“Rise then, for you are sworn body and soul to my glory!” Jessica McEvoy roared, and a great cold circle of air swirled all around us as I felt her dark, eldritch power settle into my skin.
Then we went inside, Jessica was kind enough to take my coat to the green room, and I got to watch the whole NoSleep crew go through sound checks. I realized how very hard these people work to make sure everyone has a good time. There’s so much work you don’t see for a few hours of entertainment.
I shook the hand of David Cummings and swore I would never wash that hand again, which was an easy promise to keep because I have not washed David Cummings’ hand even once, and could not imagine what odd set of circumstances would have to arise for me to ever be asked or required to do such a thing. Also, it seems like it is kinder not to wash someone else’s hands and to instead believe they can wash their own hands and claim that power over their own life.
As the memories of Jessica McEvoy‘s evil powers faded from my mind, I was charmed by the voice of Erika Sanderson who I originally thought must have been like five people standing next to one another because that’s how different all of her voices sounded. I decided internally that she had actually been assembled from many different people and had all of their memories, and was actually their emergent shared consciousness in the same way that we are the emergent consciousness of trillions of neural connections, but did not say this to her as that would be a really weird and off-putting thing to say to someone you’ve just met.
I shook the hand of David Ault and saw in his eyes the insane and tormented merriment of another poor soul who has had to teach physics to undergraduates, and he was in all ways delightful. I also knew that anything he would ever be asked to say aloud would have a regal and authoritative aura, like from a wise and happy king, even if it was a transcript of Jerry Spring episode about killing someone for $11 in arcade tokens because they took off with your favorite pet goat.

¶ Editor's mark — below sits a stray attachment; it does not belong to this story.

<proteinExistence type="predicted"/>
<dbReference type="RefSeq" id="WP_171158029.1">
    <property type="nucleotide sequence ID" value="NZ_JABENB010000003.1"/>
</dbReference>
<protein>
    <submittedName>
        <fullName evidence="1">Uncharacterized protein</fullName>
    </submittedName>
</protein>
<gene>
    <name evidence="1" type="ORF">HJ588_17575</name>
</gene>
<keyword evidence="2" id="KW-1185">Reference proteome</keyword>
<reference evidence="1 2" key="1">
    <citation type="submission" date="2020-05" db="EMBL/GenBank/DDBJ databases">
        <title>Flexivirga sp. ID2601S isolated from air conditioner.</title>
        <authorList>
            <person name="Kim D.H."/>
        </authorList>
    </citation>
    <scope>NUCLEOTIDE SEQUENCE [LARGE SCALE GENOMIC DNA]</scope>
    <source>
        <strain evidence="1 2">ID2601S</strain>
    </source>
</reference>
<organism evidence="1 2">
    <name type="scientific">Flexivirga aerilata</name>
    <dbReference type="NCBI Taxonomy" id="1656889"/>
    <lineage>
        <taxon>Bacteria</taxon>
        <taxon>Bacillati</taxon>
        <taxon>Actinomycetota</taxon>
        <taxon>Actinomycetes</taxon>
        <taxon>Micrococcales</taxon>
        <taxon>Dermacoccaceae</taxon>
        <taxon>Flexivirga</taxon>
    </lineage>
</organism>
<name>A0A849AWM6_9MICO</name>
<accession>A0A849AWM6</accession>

Nichole Goodnight? The kindest eyes and biggest heart of any person I have ever met in Portland, and also her evil child voice is the most evil voice I could ever imagine hearing if I was alone in the dark. I mean, while I could tell Nichole Goodnight was a good person and that she was kind and compassionate, probably even by standards outside of Portland, I also knew that if I heard her evil child voice in the pitch black that exists in the depths of the Earth where the sun has not shone for billions of years that I would probably assume she was some kind of horrible supernatural atavistic being that had no concept of human morality.
In Brandon Boone I saw the shrewd eyes and cunning hands of a warrior poet musician captain doctor prince king (of a different place than where he’s a prince) reverend imam monk prehensile-tailed podiatrist salsa-instructor who knows the most powerful weapon/word/sound/appendage is music. Seriously, I liked him a lot and I could tell he had the same “Never Stop Growing, Never Be Satisfied” approach to art that I take. You should buy his music.